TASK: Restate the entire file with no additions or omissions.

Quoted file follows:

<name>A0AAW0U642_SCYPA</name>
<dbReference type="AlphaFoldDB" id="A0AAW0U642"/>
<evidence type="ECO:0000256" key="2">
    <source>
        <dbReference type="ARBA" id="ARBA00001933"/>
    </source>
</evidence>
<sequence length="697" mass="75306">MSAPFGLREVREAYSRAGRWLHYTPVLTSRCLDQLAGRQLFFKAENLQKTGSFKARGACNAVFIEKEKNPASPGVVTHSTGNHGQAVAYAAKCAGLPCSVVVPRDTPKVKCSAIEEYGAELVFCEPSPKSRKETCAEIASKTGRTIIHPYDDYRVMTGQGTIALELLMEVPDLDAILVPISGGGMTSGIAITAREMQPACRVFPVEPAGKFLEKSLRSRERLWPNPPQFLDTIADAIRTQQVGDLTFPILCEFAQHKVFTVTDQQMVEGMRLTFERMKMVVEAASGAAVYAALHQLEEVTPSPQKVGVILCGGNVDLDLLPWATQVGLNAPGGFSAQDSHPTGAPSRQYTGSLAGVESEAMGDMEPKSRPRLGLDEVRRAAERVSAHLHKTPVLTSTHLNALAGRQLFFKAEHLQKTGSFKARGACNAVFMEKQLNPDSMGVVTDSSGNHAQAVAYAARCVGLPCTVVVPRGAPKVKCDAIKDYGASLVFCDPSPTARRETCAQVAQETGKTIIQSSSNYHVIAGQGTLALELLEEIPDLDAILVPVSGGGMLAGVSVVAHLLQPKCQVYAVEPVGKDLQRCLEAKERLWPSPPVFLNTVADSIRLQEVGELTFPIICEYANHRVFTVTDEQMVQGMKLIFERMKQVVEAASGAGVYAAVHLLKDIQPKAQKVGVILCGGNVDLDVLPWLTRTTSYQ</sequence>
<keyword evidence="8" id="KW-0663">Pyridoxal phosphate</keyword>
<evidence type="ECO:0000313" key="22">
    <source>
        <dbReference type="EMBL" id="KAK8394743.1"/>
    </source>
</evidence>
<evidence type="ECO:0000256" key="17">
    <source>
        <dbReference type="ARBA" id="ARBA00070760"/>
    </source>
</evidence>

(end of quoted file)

<name>A0AAW0U642_SCYPA</name>
<dbReference type="AlphaFoldDB" id="A0AAW0U642"/>
<evidence type="ECO:0000256" key="2">
    <source>
        <dbReference type="ARBA" id="ARBA00001933"/>
    </source>
</evidence>
<sequence length="697" mass="75306">MSAPFGLREVREAYSRAGRWLHYTPVLTSRCLDQLAGRQLFFKAENLQKTGSFKARGACNAVFIEKEKNPASPGVVTHSTGNHGQAVAYAAKCAGLPCSVVVPRDTPKVKCSAIEEYGAELVFCEPSPKSRKETCAEIASKTGRTIIHPYDDYRVMTGQGTIALELLMEVPDLDAILVPISGGGMTSGIAITAREMQPACRVFPVEPAGKFLEKSLRSRERLWPNPPQFLDTIADAIRTQQVGDLTFPILCEFAQHKVFTVTDQQMVEGMRLTFERMKMVVEAASGAAVYAALHQLEEVTPSPQKVGVILCGGNVDLDLLPWATQVGLNAPGGFSAQDSHPTGAPSRQYTGSLAGVESEAMGDMEPKSRPRLGLDEVRRAAERVSAHLHKTPVLTSTHLNALAGRQLFFKAEHLQKTGSFKARGACNAVFMEKQLNPDSMGVVTDSSGNHAQAVAYAARCVGLPCTVVVPRGAPKVKCDAIKDYGASLVFCDPSPTARRETCAQVAQETGKTIIQSSSNYHVIAGQGTLALELLEEIPDLDAILVPVSGGGMLAGVSVVAHLLQPKCQVYAVEPVGKDLQRCLEAKERLWPSPPVFLNTVADSIRLQEVGELTFPIICEYANHRVFTVTDEQMVQGMKLIFERMKQVVEAASGAGVYAAVHLLKDIQPKAQKVGVILCGGNVDLDVLPWLTRTTSYQ</sequence>
<keyword evidence="8" id="KW-0663">Pyridoxal phosphate</keyword>
<evidence type="ECO:0000313" key="22">
    <source>
        <dbReference type="EMBL" id="KAK8394743.1"/>
    </source>
</evidence>
<evidence type="ECO:0000256" key="17">
    <source>
        <dbReference type="ARBA" id="ARBA00070760"/>
    </source>
</evidence>